# Find the basis and it's dimension

• May 3rd 2009, 10:22 AM
orendacl
Find the basis and it's dimension
Find a basis for

W = {|a b|
_____|c d|
:a+d=b+c} and state the dimension of W.

Showing my work:
I thought one way to solve this would be to exhange values in the matrix:

Then establish our vector set. Determine if the set spans for W. We then show linear independence...and therefore our basis.

Problem is:
I set up matrices like this:

a |1 0| +b|0 0| c|0 0| +d|0 1|
...|1 0|....|0 0|...|0 0|....|0 1|

I then took a+b=c+d
and said: a-c=-d-b

Anyway, some years ago I did some similar math and thought of this:

Wy not replace
|a b|
|c d|

with:
|a a|
|e e|

I used e is epsilon. Please feel free to trash my "thought" process and do not follow my example to solve it as it need not be solved this way, that is: I am just trying what I remember from previous years.

You could say I am kind of grapsing at straws here guys (and gals) and need some help!

Thanks.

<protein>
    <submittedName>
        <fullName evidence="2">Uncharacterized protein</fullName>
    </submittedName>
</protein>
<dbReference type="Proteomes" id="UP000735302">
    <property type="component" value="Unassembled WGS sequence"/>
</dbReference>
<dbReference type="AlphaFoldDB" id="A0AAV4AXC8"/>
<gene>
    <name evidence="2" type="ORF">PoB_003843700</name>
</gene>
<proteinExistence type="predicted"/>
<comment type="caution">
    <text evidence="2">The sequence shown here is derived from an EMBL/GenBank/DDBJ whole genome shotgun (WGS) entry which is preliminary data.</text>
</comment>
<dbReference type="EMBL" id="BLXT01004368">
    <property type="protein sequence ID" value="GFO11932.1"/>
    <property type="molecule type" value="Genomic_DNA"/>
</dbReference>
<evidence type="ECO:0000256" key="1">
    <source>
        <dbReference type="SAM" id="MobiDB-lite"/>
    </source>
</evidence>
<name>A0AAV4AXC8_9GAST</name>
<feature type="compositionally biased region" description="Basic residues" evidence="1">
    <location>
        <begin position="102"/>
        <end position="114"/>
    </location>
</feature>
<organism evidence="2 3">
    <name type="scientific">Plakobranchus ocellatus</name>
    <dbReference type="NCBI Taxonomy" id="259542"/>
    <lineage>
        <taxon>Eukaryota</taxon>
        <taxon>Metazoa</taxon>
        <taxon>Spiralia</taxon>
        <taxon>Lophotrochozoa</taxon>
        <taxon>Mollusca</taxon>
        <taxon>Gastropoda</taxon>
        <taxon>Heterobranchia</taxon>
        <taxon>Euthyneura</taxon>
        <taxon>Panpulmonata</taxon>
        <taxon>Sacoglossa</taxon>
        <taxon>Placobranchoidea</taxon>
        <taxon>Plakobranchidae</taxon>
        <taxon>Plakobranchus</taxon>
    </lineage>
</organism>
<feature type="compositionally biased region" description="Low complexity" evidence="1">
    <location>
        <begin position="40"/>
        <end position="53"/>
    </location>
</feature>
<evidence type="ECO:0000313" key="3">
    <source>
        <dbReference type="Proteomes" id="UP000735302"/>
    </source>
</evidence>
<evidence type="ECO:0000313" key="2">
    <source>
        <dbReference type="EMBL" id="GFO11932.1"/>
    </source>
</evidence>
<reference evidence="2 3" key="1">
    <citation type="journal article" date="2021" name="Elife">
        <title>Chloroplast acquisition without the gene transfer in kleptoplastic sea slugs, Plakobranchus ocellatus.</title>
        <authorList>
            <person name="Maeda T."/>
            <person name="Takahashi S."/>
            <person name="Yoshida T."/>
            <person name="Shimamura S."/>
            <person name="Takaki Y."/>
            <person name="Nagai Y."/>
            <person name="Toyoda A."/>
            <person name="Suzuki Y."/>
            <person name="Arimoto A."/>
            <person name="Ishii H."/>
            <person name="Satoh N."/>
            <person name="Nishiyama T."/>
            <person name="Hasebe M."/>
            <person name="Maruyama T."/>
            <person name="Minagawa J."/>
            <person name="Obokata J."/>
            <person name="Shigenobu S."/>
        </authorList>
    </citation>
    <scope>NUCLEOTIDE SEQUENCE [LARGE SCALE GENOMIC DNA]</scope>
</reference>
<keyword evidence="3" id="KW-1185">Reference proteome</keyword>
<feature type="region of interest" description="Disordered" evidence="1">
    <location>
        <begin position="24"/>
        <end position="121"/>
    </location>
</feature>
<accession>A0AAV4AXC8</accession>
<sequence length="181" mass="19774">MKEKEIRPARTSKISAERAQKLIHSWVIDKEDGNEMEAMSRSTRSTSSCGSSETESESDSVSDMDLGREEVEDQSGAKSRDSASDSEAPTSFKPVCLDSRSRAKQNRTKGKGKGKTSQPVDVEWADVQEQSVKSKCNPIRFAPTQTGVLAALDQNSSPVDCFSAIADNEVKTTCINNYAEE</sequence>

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• May 3rd 2009, 11:01 AM
HallsofIvy
Okay, here's the "trashing": Your "all 0" matrices make no sense. The "0 matrix" can't be a basis vector since any set of matrices containing the 0 matrix can't be independent.

a+ d= b+ c gives one condition on the four numbers. You can solve for one of the numbers in terms of the other three. For example, you can write d= b+ c- a. I have no idea what you mean by "e= epsilon". What is epsilon?

Here's how I would do the problem:

Taking a= 1, b= c= 0, d= -1 so $\begin{bmatrix}1 & 0 \\ 0 & -1\end{bmatrix}$ is in the space.

Taking b= 1, a= c= 0, d= 1 so $\begin{bmatrix}0 & 1 \\ 0 & 1\end{bmatrix}$ is in the space.

Taking c= 1, a= b= 0, d= 1 so $\begin{bmatrix}0 & 0 \\ 1 & 1\end{bmatrix}$ is in the space.

The space has dimension 3 and those three matrices form a basis.

Of course, you could also solve for b, c, or d and get a different, but equally correct, basis.